KUALA LUMPUR - Malaysia's human rights commission Suhakam said it will proceed with a public hearing on the disappearances of a Malay Christian pastor, his wife, and a social activist, a day after abruptly halting a separate inquiry into missing pastor Raymond Koh.
The cases of the four missing Malaysians are closely watched because police have been unable to provide answers on their whereabouts after months of investigations.
There is also some concern among non-Muslim minority groups that the missing persons could have been abducted by Muslim vigilantes amid the rise of an intolerant strain of Islam in Malaysia.
Suhakam's hearing on Mr Koh was stopped on Tuesday (Jan 16) after police told the commission that the case has become a legal issue for a court to decide, after a suspect was charged in the pastor's case.
Mr Koh was abducted in Petaling Jaya on Feb 13, 2017.
Social activist Amri Che Mat, founder of non-profit organisation Perlis Hope, was allegedly abducted on Nov 24, 2016. His vehicle was found abandoned nearby.
There has been media speculation that he was promoting Shi'ite ideology, a branch of Islam that conservative Malaysian Muslims reject. Mr Amri's wife has denied the alleged link to Shi'ism.
Mr Joshua Hilmy and his wife Ruth were reported missing by a close friend on March 6, 2017.
"The next hearing date is scheduled for Jan 22. We will look into the circumstances of Amri Che Mat's disappearance," said Suhakam commissioner and panel chief Mah Weng Kwai.
"There will be a different set of witnesses on Monday for the case," he told a news press conference on Wednesday.
Mr Koh's wife Susanna Koh on Wednesday issued a statement to say she is disappointed that the hearing on Mr Koh had to be stopped.
But if the suspect is indeed someone linked to the kidnapping, "then the whole world will be watching this case very closely to scrutinise what the police will do about this going forward".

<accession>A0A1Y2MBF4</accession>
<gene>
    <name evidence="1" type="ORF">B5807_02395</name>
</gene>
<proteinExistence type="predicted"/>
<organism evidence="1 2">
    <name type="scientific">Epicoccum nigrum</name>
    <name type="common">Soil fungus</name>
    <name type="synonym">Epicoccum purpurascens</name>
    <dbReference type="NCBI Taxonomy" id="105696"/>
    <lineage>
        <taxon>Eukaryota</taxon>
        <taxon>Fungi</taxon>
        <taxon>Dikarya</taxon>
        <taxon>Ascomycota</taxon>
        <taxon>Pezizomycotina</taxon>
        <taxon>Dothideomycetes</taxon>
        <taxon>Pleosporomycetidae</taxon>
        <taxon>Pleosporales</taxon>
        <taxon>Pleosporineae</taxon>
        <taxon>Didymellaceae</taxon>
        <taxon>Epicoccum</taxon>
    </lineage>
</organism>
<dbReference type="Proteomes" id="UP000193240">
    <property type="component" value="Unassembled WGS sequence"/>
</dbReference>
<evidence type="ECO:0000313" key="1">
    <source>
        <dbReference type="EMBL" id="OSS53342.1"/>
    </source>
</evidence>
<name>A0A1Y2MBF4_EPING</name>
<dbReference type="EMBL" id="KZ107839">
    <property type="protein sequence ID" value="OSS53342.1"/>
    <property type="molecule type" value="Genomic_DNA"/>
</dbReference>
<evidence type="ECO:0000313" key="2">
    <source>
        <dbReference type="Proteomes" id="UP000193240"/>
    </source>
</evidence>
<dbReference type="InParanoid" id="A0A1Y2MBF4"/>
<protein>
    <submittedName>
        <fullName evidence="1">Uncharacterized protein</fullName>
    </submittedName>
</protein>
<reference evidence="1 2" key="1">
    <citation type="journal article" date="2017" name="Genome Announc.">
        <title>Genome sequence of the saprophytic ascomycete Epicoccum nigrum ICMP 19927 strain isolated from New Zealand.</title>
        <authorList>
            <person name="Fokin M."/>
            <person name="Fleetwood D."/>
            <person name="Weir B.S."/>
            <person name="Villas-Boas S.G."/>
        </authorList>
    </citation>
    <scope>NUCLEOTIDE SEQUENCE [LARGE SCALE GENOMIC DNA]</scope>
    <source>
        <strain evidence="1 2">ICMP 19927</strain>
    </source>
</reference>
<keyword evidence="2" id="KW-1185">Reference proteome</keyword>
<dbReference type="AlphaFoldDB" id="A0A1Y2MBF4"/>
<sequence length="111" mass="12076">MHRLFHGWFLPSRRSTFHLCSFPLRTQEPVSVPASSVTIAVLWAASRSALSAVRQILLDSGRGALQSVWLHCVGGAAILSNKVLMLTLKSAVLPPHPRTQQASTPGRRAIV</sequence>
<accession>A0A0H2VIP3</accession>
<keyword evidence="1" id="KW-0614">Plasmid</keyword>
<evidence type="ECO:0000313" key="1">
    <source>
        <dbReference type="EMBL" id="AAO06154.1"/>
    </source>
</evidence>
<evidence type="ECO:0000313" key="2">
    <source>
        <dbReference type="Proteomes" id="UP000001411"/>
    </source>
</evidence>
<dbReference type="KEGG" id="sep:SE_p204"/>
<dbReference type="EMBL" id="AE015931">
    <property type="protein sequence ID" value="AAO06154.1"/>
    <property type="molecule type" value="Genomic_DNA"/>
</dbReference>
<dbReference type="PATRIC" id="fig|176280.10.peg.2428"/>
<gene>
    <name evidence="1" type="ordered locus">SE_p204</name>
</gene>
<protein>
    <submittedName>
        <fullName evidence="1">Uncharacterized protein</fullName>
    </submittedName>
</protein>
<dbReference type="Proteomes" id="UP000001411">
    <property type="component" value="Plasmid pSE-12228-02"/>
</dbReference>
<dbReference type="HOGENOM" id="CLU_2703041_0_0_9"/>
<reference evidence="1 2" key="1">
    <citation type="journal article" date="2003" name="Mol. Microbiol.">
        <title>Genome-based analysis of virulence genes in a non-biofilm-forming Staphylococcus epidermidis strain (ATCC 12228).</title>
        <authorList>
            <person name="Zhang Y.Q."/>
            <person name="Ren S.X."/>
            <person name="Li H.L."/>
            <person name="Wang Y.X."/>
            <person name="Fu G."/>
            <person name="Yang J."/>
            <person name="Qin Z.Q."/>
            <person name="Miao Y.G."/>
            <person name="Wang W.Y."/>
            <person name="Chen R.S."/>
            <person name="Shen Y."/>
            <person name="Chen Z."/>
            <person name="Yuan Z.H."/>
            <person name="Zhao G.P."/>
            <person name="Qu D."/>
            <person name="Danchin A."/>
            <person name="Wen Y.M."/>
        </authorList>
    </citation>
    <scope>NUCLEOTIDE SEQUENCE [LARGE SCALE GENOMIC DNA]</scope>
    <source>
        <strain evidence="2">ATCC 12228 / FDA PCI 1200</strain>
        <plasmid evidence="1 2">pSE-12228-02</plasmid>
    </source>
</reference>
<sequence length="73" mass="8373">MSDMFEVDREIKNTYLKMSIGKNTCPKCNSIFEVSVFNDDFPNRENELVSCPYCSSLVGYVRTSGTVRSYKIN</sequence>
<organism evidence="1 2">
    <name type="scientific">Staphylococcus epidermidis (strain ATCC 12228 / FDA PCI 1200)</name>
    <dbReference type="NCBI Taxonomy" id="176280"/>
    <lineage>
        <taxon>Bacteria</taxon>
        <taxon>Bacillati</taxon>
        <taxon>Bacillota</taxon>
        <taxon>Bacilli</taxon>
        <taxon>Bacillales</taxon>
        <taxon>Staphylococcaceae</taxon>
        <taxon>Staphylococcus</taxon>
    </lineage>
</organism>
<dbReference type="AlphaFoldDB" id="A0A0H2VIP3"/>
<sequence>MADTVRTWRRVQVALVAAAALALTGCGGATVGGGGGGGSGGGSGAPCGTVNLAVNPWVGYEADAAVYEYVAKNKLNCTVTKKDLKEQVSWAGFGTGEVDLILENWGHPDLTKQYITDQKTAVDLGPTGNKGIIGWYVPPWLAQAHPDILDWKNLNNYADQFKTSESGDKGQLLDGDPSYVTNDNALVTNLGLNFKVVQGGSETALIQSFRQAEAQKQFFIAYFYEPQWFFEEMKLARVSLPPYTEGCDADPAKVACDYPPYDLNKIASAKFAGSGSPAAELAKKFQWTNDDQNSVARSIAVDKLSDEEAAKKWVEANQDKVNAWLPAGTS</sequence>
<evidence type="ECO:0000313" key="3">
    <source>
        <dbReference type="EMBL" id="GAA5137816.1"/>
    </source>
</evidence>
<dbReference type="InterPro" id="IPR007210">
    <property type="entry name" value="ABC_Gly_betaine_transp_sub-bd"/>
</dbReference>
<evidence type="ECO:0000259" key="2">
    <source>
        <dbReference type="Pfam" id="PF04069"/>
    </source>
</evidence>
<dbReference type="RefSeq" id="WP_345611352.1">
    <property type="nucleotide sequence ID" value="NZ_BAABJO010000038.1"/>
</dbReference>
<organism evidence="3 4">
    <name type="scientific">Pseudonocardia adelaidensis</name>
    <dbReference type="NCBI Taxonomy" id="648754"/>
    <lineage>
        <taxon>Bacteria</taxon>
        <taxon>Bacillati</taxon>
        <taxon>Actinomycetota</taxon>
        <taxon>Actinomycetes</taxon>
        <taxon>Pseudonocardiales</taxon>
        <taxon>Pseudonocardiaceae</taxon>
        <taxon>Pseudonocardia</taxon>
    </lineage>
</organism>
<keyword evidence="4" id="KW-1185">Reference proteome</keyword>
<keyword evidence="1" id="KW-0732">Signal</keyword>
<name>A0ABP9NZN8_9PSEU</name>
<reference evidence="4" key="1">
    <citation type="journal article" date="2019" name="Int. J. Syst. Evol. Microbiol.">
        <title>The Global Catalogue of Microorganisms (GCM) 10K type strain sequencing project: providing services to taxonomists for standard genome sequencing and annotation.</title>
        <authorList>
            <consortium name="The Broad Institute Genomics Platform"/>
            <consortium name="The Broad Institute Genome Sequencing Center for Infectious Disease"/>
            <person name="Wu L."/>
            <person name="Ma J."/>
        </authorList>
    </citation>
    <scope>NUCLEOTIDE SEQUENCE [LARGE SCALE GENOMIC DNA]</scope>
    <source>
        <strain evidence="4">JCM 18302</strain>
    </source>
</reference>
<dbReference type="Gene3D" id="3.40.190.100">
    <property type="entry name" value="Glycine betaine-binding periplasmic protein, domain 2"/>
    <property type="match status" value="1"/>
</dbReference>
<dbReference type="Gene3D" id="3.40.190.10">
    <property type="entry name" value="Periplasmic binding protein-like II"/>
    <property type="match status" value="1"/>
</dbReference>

The four missing individuals have been the subject of a hearing from October by the rights commission.
Suhakam in recent weeks had been focusing on police investigations into Mr Koh's case.
The 11-day inquiry had revealed details of the kidnapping, which witnesses said appeared to be executed in minutes with professional precision.
Closed-circuit television footage believed to be from the scene of the incident showed half a dozen men in balaclavas using black SUVs to block Mr Koh's car on a public road in Petaling Jaya in broad daylight.
Suhakam chairman Rozali Ismail on Wednesday dismissed claims that the hearing on Mr Koh was halted due to "caving in to the police".
"That's not true… We need to respect the law. We are not caving in to the police. We will proceed with the other inquiries," he said.
Datuk Seri Mah said Suhakam is bound by Section 12 of the Human Rights Commission Act 1999, which legally bars it from probing matters that are pending in court.
The move to stop the hearing on Mr Koh has sparked a public backlash, including from civil society coalition Observers from the Citizens Against Enforced Disappearances.
It labelled the arrest and charge against 31-year-old Lam Chang Nam for kidnapping Mr Koh as "shocking, illogical and begs belief".
Former Uber driver Lam is claiming trial to extorting money from Mr Koh's son last year after the family revealed to the public a phone number in an effort to seek information.
Lam was originally charged with extorting in March 2017, a sum of RM30,000 (S$10,000) from Mr Koh's son Jonathan Koh Szu Hao, 33, to release his father.
Lam had then been cleared by the police from being involved in the abduction.
Malaysia's police chief Mohamad Fuzi Harun in a statement on Tuesday said Lam was charged at the magistrates court under Section 365 of the Penal Code for kidnapping.
"Investigations are still ongoing and we have found a new lead that associates Lam with Koh's abduction," the statement read.
Tan Sri Fuzi said the hunt is still on for seven others still at large who are linked to the case.